12 Data Integrity with DB2 for z/OS
1.1.8 Data sharing integrity
Data sharing delivers availability, workload balancing, and flexible growth benefits, and,
through use of the coupling facility (CF), can also avoid the high overheads of frequent disk
I/O and intersystem message passing. Both interquery and intraquery parallelism also use
this architecture.
DB2 has been extended from its single-system initial structure to implement data sharing
using the CF for global locking and intersystem buffer coherency. Use of the CF is the key
factor, allowing multisystem data sharing with good performance characteristics. In addition,
several optimizations have further reduced the overhead for data sharing, global locking, and
buffer coherency. Most recent are the CF request batching and Locking protocol level 2
introduced by DB2 V8 (see Chapter 8 of the DB2 UDB for z/OS Version 8 Performance
Topic s, SG24-6465).
DB2's implementation of retained locks, recovery logging, and CF failure recovery ensures
that data integrity is maintained across the failure of any hardware or software element in the
sysplex. DB2's robust design for data sharing builds on the strengths of the S/390 Parallel
Sysplex to provide DB2 users with unprecedented levels of capacity, availability, and
1.1.9 Global resource serialization
In a multitasking, multiprocessing environment, resource serialization is the technique used to
coordinate access to resources that are used by more than one program. When multiple
users share data, a way to control access to that data is necessary. Users, who update data,
for example, need exclusive access to that data. If several users try to update the same data
at the same time, the result can be data that is incorrect or corrupted. In contrast, users, who
only read data, can safely access the same data at the same time.
Global resource serialization (GRS) offers the control needed to ensure the integrity of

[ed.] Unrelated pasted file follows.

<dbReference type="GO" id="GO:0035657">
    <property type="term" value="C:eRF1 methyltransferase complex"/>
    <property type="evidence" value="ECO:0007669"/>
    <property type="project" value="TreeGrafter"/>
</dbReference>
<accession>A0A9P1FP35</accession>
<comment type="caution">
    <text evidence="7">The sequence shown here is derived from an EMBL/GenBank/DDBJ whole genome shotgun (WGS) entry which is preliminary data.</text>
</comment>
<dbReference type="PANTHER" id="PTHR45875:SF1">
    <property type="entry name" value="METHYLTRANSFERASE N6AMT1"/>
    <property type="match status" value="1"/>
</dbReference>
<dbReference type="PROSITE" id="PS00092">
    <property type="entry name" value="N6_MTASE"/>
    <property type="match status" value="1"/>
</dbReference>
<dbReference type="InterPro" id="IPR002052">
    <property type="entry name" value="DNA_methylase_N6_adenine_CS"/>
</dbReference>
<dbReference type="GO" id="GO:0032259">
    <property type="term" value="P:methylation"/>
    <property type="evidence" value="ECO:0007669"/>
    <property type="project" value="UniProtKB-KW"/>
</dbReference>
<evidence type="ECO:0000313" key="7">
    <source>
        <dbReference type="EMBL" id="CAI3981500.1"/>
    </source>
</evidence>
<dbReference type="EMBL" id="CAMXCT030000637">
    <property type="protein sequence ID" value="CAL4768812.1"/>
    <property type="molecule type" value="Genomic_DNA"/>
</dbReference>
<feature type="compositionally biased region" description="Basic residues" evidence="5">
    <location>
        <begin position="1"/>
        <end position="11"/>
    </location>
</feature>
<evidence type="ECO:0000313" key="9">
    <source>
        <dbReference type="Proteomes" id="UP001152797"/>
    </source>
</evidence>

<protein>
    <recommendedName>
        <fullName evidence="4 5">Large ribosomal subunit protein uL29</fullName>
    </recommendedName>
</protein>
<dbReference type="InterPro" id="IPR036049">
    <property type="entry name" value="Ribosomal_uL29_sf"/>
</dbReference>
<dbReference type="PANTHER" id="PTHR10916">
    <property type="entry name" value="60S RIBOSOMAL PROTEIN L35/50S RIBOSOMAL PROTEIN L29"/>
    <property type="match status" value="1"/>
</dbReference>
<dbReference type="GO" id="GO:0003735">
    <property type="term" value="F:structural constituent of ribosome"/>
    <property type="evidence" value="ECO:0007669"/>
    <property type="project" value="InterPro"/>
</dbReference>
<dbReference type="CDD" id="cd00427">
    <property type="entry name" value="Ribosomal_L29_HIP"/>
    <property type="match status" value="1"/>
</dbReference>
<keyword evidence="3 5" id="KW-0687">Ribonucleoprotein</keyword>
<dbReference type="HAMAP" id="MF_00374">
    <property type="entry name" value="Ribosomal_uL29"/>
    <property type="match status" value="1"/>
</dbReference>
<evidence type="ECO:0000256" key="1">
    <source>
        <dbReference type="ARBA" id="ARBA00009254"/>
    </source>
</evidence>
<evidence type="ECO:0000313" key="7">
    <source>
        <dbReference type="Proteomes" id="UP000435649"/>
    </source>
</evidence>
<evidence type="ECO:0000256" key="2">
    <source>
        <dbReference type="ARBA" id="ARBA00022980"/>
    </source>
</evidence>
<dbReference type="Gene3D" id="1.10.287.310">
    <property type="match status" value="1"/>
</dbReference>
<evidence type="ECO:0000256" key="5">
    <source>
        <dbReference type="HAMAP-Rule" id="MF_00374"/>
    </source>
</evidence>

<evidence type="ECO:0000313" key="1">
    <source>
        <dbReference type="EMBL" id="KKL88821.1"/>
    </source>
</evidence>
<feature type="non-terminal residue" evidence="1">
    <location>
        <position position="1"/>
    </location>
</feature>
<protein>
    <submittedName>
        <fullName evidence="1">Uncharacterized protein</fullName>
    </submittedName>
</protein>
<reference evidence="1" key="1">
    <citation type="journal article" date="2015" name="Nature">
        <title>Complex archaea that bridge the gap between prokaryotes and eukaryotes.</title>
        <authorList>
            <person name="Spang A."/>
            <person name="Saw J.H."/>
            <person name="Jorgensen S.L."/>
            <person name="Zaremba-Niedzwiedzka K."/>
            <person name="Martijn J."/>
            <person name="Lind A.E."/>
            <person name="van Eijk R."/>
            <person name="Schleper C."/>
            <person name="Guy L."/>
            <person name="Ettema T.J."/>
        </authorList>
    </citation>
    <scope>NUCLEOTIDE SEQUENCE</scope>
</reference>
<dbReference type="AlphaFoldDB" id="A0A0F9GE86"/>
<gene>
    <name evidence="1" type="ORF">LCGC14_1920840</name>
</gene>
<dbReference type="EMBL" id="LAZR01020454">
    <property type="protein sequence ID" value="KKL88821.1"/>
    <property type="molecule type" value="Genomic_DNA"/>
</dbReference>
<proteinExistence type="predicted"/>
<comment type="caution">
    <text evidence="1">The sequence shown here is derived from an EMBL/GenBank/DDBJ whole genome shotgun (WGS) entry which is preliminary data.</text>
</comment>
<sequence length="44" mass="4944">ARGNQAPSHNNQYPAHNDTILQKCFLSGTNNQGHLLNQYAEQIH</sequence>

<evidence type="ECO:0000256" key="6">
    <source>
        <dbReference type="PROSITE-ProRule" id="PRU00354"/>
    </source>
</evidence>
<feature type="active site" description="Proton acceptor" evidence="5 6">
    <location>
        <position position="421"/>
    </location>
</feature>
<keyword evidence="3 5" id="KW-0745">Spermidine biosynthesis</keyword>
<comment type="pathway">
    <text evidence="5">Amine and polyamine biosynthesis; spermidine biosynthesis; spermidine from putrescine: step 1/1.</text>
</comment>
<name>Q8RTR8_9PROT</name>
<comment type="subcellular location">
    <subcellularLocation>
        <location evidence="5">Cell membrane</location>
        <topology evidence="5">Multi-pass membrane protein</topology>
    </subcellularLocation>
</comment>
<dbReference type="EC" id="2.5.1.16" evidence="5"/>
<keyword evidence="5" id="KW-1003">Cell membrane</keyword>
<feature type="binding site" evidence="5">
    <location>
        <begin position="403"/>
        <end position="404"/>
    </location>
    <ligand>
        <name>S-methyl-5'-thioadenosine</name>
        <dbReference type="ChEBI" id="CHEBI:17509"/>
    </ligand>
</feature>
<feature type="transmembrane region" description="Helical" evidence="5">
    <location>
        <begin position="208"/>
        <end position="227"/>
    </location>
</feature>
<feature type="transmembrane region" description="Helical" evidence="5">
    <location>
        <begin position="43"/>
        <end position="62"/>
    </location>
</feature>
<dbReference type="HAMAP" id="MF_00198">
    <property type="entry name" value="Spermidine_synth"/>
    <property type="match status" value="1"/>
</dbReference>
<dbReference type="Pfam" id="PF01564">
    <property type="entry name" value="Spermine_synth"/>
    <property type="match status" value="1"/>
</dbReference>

resources in a multisystem environment. Combining the systems that access shared
resources into a global resource serialization complex enables you to serialize resources
across multiple systems. In a global resource serialization complex, programs can serialize
access to data sets on shared disk volumes at the data set level rather than at the disk
volume level. A program on one system can access one data set on a shared volume while
other programs on any system can access other data sets on the volume. Because GRS
enables jobs to serialize resources at the data set level, it can reduce contention for these
resources and minimize the chance of an interlock occurring between systems.
You can request access to a resource as exclusive or shared. When GRS grants shared
access to a resource, no exclusive users are granted access to the resource simultaneously.
Likewise, when GRS grants exclusive access to a resource, all other requestors for the
resource wait until the exclusive requestor frees the resource.
1.1.10 DB2 controls
DB2 has strong and granular access control. It controls access to its objects by a set of
privileges. Default access is none. Until access is granted, nothing can be accessed. This is
discretionary access control (DAC).
DB2 has extensive auditing features. For example, you can answer questions such as “Who is
privileged to access what objects?” and “Who has actually accessed the data?”.
The catalog tables describe the DB2 objects, such as tables, views, table spaces, packages,
and plans. Other catalog tables hold records of every granted privilege or authority. Every

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